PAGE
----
But how can people who seem to be on the receiving end give something back? Arkansas has one of the highest poverty rates in the country, and in 2015, 27 percentof children under 18 were living at or below the poverty level. A project started in the Ozarks is giving kids around the state a chance to get involved in helping people in more impoverished areas around the world without spending a dime.
Ozark Water Projects is an initiative that gives Arkansas kids a chance to help people who lack access to clean water. The non-profit gets 35 cents per pound of old shoes they sell to a distributor. Those shoes go to micro businesses, mostly in African countries. The money Ozark Water Projects gets for the shoes is used to build or repair water systems in areas that lack access to clean water in African countries and in Haiti.
Karla Allen co-founded Ozark Water Projects with her husband. “Kids are constantly outgrowing shoes, and parents never really know what to do with them. And so, when we go to a school and I explain to these bright-eyed young children how they can help other people with their stinky, old shoes, they giggle and laugh, and they just usually bring in tons and tons of shoes.”
Allen says she has seen a remarkable response from children in the poorest communities. “One of the poorest schools in the Little Rock School District, they brought in a bunch of shoes, like 1,500 pairs of shoes, and the kids were so overwhelmed with what they had done. The counselor there called me about a week later, and she said, ‘You’re not going to believe what’s happened.’ She said, ‘you know, everyone gives to these kids. They get the backpacks. They get all of these things. People give them so much.’ And she said now she had kids coming to her thinking of ways that they could help other people that didn’t cost them anything.”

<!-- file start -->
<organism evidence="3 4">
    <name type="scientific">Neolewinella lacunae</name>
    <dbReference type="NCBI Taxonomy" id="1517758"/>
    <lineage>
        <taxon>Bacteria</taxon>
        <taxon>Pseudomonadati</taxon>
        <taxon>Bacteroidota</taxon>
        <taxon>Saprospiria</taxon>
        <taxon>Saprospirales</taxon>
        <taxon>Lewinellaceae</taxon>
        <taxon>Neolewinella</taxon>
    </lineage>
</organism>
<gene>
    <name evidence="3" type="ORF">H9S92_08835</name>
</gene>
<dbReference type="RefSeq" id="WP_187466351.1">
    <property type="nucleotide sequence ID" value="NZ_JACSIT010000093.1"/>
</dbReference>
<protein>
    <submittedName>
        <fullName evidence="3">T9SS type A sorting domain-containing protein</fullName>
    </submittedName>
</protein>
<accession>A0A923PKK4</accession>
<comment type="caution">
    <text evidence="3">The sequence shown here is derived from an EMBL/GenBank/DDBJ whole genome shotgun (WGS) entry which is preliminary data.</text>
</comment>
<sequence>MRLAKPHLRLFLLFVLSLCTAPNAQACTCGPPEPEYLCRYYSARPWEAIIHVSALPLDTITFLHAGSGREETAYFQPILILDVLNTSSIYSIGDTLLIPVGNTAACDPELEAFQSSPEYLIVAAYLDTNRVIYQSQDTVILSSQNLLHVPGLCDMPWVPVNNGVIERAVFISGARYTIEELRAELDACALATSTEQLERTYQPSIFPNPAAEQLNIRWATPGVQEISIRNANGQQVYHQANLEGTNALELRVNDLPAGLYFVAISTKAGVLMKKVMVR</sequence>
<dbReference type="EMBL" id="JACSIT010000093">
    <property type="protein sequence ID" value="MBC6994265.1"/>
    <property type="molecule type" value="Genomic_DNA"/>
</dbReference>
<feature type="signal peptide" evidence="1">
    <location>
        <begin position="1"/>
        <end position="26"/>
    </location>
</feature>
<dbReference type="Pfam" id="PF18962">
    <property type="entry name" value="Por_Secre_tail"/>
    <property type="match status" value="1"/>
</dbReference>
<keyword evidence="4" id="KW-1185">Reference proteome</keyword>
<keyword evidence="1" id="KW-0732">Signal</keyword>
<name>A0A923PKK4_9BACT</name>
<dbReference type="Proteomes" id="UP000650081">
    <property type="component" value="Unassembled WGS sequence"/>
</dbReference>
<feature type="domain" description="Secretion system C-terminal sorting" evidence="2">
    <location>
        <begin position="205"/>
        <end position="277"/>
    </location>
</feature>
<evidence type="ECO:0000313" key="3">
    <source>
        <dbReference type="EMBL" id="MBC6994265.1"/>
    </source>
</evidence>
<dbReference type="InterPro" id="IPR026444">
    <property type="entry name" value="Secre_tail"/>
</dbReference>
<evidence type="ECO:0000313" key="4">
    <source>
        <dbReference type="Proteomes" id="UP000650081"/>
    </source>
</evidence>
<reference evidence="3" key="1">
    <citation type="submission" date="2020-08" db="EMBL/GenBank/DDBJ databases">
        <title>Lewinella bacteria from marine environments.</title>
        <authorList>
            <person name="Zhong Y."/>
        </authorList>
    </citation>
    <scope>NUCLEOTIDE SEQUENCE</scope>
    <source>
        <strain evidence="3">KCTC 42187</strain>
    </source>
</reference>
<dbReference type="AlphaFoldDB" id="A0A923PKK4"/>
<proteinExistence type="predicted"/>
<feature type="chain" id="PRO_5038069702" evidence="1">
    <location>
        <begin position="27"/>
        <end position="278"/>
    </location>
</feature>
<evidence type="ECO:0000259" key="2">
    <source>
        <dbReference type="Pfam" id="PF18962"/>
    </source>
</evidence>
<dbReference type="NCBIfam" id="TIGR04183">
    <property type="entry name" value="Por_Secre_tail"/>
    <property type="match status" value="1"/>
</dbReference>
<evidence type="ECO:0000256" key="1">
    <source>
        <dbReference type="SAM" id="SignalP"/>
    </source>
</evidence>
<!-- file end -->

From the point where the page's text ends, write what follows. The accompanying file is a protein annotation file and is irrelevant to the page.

Children at these schools do not stop at donating; they also organize the donation drives in their communities. Students at Rural Special Elementary in Fox, Arkansas, have been traveling to other schools, giving presentations on the need for access to clean water around the world and showing kids how to set up the donation drives in their communities.
Echo Mitchell, a student at Rural Special Elementary explained what inspired her to get involved. “Eventually, if you help enough people, you’re going to see it come back to you. And it may not be through payment, but it’s going to be in a way that you’ll never expect. And it’s going to be the best way possible.”
Ozark Water Projects plans to build three wells in Haiti this summer once they collect enough shoes, about 35,000 more pounds.
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